The CEO of Marathon Oil saw his compensation jump 34 percent last year, to $8.8 million.
The bigger paycheck for President and CEO Clarence P. Cazalot Jr. came as net income for the big oil company rose 75 percent to $2.57 billion last year, and it began work in the Kurdistan portion of Iraq. Revenue for the year rose 36 percent to $72.2 billion.
Cazalot's base salary stayed the same, at $1.4 million. But his bonus grew by $400,000, to $2.5 million. And the value of new options awarded during the year jumped to $4.7 million, from $2.8 million in 2009. Those options were granted almost a year ago, and Cazalot has to stay with the company for three years to get all of them.
The company said its bonuses for Cazalot and other top executives were above target "for their contributions to our overall strong performance" for the year.
Marathon shares closed at $48.62 on Friday, near their high for the last 52 weeks of $50.56.
His compensation also included $7,336 for personal use of the corporate jet and $4,058 for physicals.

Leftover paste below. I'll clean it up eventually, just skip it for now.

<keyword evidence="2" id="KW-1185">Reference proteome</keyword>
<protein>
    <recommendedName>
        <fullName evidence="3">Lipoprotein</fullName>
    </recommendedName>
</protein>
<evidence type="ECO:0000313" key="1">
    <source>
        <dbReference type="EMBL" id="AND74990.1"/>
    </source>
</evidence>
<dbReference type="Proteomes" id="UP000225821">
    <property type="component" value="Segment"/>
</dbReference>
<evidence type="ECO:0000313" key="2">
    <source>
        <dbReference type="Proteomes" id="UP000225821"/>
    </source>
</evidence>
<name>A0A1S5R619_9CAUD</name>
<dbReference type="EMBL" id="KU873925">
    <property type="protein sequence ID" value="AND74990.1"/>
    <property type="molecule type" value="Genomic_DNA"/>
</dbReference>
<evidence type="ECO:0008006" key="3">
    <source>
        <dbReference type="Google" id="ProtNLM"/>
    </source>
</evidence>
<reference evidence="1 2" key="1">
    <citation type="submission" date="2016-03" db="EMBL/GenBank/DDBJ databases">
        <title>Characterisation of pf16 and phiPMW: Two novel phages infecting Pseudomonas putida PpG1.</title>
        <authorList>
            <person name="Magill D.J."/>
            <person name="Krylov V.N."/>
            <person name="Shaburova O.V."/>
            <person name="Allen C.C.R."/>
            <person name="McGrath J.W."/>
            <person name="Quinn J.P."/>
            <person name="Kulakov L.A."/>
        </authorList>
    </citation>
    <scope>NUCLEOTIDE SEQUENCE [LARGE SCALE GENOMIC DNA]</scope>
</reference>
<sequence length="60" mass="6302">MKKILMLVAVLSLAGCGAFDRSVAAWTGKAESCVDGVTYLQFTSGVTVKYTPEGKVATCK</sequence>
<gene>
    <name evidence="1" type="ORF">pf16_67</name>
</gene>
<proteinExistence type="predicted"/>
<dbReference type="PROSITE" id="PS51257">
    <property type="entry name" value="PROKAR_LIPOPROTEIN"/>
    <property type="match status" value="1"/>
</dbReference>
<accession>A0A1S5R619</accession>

The Associated Press formula is designed to isolate the value the company's board placed on the executive's total compensation package during the last fiscal year. It includes salary, bonus, performance-related bonuses, perks, above-market returns on deferred compensation (which Marathon did not pay) and the estimated value of stock options and awards granted during the year.
The calculations don't include changes in the present value of pension benefits, and they sometimes differ from the totals companies list in the summary compensation table of proxy statements filed with the Securities and Exchange Commission, which reflect the size of the accounting charge taken for the executive's compensation in the previous fiscal year.
Marathon plans its annual meeting for April 27 at its headquarters in Houston.